The program was developed in this way because we, recognized that higher education is confronting complex challenges and rapid change, which include issues of changing demographics, access, and costs. In order to navigate these challenges, instructional designers need to expand their skill-set to understand the full context, history, and politics of higher education, how to gather and analyze learning data, and how to work across multiple channels. Our curricular approach seeks to prepare students to consider and navigate these many realms of higher education, and provides them an opportunity to apply what they’ve learned in a real-world setting.

CNDLS is a center for applied innovation, and we’re very excited to see how the interface between our Center and the program plays out. We expect growth and productive insights will be in the cards for both. And we do see this as a model that other centers for teaching and learning might find themselves drawn to—shepherding an academic program concurrently with our day-to-day practice means that the issues we face in our work, the things we spend our time thinking about, all inform the program and keep it fresh and incredibly relevant. We think there are amazing synergies there. Personally, I hope this program will reflect the next stage of thinking about the work we all do in this area, bridging the gap between a professional field and an academic discipline.

Q5:  Finally, I want to ask you about your thoughts about the role the CTLs are playing - and should be playing - in the strategic direction of their institutions.  As you look at the postsecondary landscape, where do you see the big challenges and opportunities - and how do you think the CTLs (and the people affiliated with CTLs) can maximize their impact and contributions?

A:  Things changed in higher education five years ago. MOOCs, tech startups, changing student demographics, increased demand for new services, and the continued challenge of the cost of college prompted a moment of reflection.  Maybe it was an inflection point, maybe it was a response to the narrative of disruption in vogue at the time, or maybe it was simply a growing recognition of the need of colleges and universities to invest time and energy to make sure our core mission of forming young men and women was being carried out in the most effective and impactful ways possible.  This not only means preparing our students for a career but it means getting them ready to be lifelong learners, to engage fully in our culture and our democracy, and to find meaning, purpose, and well-being in their lives.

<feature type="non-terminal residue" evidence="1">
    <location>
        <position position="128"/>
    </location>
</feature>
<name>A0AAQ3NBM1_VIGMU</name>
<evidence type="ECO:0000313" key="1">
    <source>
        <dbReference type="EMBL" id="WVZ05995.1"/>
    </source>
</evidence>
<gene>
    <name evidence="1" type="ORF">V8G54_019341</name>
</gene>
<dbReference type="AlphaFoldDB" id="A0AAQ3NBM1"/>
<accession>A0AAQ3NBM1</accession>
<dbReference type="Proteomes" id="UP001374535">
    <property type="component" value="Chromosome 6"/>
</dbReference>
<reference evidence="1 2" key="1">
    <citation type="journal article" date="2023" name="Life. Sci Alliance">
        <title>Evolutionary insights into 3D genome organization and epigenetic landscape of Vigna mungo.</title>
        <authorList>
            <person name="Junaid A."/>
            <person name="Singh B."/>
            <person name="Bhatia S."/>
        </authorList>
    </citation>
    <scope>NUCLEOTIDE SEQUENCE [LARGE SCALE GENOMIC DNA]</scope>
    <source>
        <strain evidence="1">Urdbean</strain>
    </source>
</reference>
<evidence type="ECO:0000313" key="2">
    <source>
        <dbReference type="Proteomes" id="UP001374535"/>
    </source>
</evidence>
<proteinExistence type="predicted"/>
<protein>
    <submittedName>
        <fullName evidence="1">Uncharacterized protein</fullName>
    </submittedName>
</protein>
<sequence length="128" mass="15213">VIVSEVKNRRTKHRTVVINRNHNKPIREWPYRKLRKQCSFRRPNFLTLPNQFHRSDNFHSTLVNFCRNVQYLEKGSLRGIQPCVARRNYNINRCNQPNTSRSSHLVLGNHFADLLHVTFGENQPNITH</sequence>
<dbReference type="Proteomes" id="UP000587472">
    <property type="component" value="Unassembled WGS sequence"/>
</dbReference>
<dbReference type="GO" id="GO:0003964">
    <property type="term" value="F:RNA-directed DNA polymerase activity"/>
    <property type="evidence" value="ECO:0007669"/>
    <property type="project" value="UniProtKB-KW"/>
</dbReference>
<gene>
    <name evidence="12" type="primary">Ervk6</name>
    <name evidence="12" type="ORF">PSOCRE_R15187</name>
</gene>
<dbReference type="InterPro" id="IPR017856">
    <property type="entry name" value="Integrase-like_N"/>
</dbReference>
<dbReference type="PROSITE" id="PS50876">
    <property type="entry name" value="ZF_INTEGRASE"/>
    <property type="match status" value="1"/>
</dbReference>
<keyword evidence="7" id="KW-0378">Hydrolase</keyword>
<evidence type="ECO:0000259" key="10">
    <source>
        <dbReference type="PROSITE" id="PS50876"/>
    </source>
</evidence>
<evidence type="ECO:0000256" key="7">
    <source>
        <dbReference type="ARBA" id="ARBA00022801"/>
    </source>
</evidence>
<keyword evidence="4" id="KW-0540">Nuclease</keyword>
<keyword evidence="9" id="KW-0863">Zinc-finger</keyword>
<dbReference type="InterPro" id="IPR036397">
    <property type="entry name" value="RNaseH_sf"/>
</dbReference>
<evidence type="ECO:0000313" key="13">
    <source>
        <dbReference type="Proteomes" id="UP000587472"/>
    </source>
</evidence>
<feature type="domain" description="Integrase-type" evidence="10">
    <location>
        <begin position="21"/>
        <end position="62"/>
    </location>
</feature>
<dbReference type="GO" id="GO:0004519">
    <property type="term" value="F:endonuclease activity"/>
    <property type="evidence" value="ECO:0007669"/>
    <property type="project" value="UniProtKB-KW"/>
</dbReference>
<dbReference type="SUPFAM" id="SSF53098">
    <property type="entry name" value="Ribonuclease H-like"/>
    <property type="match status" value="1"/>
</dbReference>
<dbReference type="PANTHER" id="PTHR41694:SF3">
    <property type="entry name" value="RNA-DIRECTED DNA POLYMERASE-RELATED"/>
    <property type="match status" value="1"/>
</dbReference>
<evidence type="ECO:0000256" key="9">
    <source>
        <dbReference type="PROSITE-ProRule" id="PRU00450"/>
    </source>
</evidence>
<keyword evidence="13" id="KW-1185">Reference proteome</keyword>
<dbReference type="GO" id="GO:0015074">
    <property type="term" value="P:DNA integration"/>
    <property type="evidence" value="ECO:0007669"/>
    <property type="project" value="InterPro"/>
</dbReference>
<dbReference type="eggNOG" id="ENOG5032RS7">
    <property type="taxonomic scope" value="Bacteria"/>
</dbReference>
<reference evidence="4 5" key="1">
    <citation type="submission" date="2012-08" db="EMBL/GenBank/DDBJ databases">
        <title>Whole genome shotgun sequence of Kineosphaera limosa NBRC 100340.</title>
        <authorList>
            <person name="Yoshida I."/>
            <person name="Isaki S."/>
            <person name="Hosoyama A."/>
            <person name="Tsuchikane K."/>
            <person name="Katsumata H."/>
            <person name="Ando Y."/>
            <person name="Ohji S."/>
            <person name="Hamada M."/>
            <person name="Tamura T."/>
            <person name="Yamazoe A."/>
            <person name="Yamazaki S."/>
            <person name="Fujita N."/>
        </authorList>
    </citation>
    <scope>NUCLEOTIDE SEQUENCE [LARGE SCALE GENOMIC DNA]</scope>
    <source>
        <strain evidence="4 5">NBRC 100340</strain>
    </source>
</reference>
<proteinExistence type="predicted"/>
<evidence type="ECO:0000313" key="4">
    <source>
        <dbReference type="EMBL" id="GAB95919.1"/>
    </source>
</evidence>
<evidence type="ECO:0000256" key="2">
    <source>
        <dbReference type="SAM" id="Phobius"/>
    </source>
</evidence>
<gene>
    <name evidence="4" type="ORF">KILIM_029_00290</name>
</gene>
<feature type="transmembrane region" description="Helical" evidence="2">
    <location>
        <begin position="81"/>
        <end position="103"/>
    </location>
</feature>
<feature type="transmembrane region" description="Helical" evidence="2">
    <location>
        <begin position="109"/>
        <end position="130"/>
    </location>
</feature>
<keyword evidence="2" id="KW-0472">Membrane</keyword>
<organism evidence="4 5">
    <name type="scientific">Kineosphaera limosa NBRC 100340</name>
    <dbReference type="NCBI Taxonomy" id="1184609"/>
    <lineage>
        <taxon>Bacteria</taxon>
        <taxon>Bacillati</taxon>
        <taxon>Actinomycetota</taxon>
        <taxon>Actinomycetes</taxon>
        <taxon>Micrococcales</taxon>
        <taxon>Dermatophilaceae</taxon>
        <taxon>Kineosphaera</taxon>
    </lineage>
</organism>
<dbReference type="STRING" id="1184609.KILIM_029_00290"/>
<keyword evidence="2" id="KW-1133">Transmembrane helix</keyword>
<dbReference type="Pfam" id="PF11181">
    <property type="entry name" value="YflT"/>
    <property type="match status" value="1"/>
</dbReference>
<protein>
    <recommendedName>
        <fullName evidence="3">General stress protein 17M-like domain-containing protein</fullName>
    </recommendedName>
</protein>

I firmly believe that it’s the most important role our institutes of higher education play. I think robust CTLs play an important role in helping colleges and universities carry out this mission by supporting our faculty and engaging our students, and maybe just as importantly by playing the role of creating and curating knowledge and understanding about the interdisciplinary field of teaching and learning in higher education.